Oil price volatility at lowest in six months

Oil traded near $60 a barrel as price volatility shrank to the lowest in six months amid speculation over the pace of production growth in the US.

Futures were little changed in New York after capping a three-day drop on Friday. A gauge of oil volatility slid 14.7 per cent last week, the most since September 2013. The number of active US rigs drilling for crude slipped by eight to 660 through May 15, the smallest reduction in 23 weeks of declines, data from Baker Hughes shows.  

Oil’s recovery from a six-year low is stalling near $60 a barrel amid speculation rising prices will encourage production and sustain a supply glut. US crude inventories are more than 100 million barrels above the five-year average for this time of year, according to government data.


“The market seems happy to stay around this area until it sees some movement on US production,” Ric Spooner, a chief strategist at CMC Markets in Sydney, said by phone. “Time may ultimately prove to be a problem. If we don’t start to see output drop away more significantly in the coming weeks, the market may begin to get nervous about it.”

West Texas Intermediate for June delivery, which expires Tuesday, was up 22 cents at $59.91 a barrel in electronic trading on the New York Mercantile Exchange at 3.24pm Sydney time. The contract slid 19 cents to $59.69 on Friday. The volume of all futures traded was about 52 per cent below the 100-day average. The more-active July futures were 18 cents higher at $60.72 a barrel.

Brent for July settlement gained 15 cents to $66.96 a barrel on the London-based ICE Futures Europe exchange. Prices gained 2.2 per cent last week. The European benchmark crude traded at a premium of $6.25 to WTI for the same month.

The Chicago Board Options Exchange Crude Oil Volatility Index slumped 8.2 per cent on Friday, capping a seventh weekly drop. The gauge of hedging costs on the US Oil Fund, the biggest exchange-traded fund tracking crude futures, closed at 29.95, the lowest since November 7.

The US drill rig count has dropped 58 per cent since December 5, according to data from Baker Hughes. The number of active machines at the nation’s biggest oil field, the Permian Basin of Texas and New Mexico, fell by three to 233.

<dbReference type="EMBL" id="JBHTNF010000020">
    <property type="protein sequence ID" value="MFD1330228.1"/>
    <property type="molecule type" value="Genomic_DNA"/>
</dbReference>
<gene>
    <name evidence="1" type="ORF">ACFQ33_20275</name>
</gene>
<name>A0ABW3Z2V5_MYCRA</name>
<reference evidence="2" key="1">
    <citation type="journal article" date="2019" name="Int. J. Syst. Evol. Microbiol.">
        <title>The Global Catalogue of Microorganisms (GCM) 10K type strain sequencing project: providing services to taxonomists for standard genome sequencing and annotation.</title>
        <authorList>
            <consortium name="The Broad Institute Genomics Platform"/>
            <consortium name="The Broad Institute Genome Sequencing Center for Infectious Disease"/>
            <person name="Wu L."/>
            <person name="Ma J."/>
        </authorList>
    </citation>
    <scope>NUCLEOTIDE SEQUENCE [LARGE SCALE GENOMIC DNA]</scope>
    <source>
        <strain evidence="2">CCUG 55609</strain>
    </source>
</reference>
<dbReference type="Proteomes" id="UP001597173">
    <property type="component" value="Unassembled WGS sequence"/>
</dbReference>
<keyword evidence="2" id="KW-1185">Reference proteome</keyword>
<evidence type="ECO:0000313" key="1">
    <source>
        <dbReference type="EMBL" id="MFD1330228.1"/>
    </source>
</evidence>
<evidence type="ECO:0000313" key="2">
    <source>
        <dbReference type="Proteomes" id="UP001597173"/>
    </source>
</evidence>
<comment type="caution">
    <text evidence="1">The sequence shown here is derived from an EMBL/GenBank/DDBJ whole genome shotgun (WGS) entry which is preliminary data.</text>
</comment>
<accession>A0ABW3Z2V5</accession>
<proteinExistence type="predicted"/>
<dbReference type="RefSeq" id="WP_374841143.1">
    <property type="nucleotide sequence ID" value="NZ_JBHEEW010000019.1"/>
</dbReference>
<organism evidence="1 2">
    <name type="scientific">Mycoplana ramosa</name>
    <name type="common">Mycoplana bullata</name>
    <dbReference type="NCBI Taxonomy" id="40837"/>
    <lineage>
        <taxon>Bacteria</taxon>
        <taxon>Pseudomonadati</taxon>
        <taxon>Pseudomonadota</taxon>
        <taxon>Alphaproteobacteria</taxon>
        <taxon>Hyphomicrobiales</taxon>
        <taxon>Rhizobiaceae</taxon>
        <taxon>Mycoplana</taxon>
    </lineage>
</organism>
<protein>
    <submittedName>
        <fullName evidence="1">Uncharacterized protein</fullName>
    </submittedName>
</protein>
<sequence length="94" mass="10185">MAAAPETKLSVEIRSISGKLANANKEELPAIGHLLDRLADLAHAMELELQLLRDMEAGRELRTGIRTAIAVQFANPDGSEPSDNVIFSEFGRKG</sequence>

The US pumped 9.37 million barrels a day in the week ended May 8, the Energy Information Administration said May 13. Output averaged 9.42 million a day in the week to March 20, the fastest pace since at least January 1983.

The US is producing more light sweet crude than it can refine, ConocoPhillips chief executive Ryan Lance said at a conference in Kuala Lumpur on Monday. The company can be a stable supplier of American oil to world markets, he said, adding to industry pressure on the government to end a four decade-old ban on most crude exports.

BHP Billiton is also pushing for a repeal of the ban, Tim Cutt, the president of BHP Billiton’s petroleum division, said in a speech in Melbourne on Monday. Global oil supply is exceeding demand by as much as 2 million barrels a day, he said.

Speculators trimmed their bullish bets amid speculation supply will rise from Opec. Long wagers fell the most in two months and short bets dropped to the lowest since August, according to US Commodity Futures Trading Commission data.

Demand for Opec’s crude will rise as current prices hinder shale output expansions, said the chief executive of Qatar Petroleum International, according to an official news agency report.

While prices will improve during “the coming period,” they will not reach $100 a barrel, Qatar Petroleum CEO Nasser Khalil Al-Jaidah said in an interview published on Saturday by the official Qatar News Agency. Oil has stabilised since December because of higher demand from Europe and emerging markets, and lower US output, Mr Al-Jaidah said.

business@thenational.ae

Follow The National’s Business section on Twitter

0

Share This Post